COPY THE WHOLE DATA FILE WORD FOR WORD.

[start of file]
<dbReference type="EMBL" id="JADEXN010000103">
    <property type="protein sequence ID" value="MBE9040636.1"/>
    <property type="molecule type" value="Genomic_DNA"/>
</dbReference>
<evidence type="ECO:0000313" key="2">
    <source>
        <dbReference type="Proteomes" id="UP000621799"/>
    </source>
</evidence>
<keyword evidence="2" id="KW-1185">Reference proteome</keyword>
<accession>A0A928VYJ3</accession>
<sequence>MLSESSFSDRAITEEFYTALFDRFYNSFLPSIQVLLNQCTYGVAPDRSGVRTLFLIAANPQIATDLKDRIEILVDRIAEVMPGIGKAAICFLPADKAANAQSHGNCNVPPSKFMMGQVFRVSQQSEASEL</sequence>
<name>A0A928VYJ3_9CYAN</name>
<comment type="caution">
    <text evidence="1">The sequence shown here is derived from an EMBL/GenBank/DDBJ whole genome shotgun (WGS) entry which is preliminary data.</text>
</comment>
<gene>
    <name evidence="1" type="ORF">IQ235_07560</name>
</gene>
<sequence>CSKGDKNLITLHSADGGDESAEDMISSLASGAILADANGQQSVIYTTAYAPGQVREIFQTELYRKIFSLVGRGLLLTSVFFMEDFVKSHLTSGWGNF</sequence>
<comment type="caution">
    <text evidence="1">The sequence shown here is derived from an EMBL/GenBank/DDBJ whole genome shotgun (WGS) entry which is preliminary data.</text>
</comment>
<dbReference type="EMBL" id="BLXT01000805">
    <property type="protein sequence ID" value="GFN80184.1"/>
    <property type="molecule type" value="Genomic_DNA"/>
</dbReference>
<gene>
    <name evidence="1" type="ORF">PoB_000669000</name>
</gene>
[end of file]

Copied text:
<dbReference type="EMBL" id="JADEXN010000103">
    <property type="protein sequence ID" value="MBE9040636.1"/>
    <property type="molecule type" value="Genomic_DNA"/>
</dbReference>
<evidence type="ECO:0000313" key="2">
    <source>
        <dbReference type="Proteomes" id="UP000621799"/>
    </source>
</evidence>
<keyword evidence="2" id="KW-1185">Reference proteome</keyword>
<accession>A0A928VYJ3</accession>
<sequence>MLSESSFSDRAITEEFYTALFDRFYNSFLPSIQVLLNQCTYGVAPDRSGVRTLFLIAANPQIATDLKDRIEILVDRIAEVMPGIGKAAICFLPADKAANAQSHGNCNVPPSKFMMGQVFRVSQQSEASEL</sequence>
<name>A0A928VYJ3_9CYAN</name>
<comment type="caution">
    <text evidence="1">The sequence shown here is derived from an EMBL/GenBank/DDBJ whole genome shotgun (WGS) entry which is preliminary data.</text>
</comment>
<gene>
    <name evidence="1" type="ORF">IQ235_07560</name>
</gene>
<sequence>CSKGDKNLITLHSADGGDESAEDMISSLASGAILADANGQQSVIYTTAYAPGQVREIFQTELYRKIFSLVGRGLLLTSVFFMEDFVKSHLTSGWGNF</sequence>
<comment type="caution">
    <text evidence="1">The sequence shown here is derived from an EMBL/GenBank/DDBJ whole genome shotgun (WGS) entry which is preliminary data.</text>
</comment>
<dbReference type="EMBL" id="BLXT01000805">
    <property type="protein sequence ID" value="GFN80184.1"/>
    <property type="molecule type" value="Genomic_DNA"/>
</dbReference>
<gene>
    <name evidence="1" type="ORF">PoB_000669000</name>
</gene>